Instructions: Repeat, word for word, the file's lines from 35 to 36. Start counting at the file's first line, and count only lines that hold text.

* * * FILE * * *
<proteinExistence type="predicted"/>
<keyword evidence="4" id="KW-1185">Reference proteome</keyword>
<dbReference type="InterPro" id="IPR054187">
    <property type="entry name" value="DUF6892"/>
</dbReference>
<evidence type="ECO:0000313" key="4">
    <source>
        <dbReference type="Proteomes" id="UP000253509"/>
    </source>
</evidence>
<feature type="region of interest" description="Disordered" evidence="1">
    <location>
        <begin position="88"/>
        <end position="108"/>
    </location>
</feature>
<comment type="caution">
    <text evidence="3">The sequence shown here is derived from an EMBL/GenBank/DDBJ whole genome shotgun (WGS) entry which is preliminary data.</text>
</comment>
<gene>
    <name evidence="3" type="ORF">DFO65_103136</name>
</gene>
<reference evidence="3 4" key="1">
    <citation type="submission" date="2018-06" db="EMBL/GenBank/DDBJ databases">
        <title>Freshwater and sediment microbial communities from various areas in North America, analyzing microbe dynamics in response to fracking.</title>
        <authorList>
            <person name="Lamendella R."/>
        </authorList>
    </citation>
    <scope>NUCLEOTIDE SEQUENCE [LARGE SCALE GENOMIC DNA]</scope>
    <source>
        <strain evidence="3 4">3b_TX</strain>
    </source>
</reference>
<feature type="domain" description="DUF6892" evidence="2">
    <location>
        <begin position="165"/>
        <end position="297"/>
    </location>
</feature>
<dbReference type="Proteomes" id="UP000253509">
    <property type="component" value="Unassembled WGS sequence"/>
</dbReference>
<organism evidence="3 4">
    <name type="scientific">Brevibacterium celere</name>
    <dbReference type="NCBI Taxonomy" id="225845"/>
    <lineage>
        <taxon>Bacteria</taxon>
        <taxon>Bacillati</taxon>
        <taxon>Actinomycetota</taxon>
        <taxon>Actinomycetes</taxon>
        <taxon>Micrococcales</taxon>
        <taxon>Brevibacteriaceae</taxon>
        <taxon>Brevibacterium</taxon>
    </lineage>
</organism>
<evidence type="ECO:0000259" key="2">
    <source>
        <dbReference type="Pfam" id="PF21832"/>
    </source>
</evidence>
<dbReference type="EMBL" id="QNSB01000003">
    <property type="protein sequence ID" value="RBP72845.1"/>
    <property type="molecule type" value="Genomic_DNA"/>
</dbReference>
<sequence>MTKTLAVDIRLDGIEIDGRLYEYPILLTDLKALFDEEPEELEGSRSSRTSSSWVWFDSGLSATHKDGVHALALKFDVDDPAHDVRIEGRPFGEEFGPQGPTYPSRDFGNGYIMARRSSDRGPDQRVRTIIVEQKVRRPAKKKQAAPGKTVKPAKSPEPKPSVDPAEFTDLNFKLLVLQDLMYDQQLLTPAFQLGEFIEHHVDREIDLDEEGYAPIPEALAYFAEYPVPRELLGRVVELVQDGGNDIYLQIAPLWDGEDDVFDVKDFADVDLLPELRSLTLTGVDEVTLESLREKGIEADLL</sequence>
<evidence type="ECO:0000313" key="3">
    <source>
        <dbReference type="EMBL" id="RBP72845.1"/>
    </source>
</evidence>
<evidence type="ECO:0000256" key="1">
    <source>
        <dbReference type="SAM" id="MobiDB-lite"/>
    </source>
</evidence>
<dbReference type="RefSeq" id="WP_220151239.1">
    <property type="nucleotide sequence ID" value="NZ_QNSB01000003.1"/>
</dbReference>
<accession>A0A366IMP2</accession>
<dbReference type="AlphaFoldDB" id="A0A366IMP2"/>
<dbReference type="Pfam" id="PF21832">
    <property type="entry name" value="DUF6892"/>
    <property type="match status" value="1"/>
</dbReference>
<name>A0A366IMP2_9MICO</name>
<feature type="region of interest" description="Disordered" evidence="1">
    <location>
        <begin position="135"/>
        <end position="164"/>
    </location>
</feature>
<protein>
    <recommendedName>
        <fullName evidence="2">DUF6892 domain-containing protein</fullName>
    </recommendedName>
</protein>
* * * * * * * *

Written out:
<feature type="domain" description="DUF6892" evidence="2">
    <location>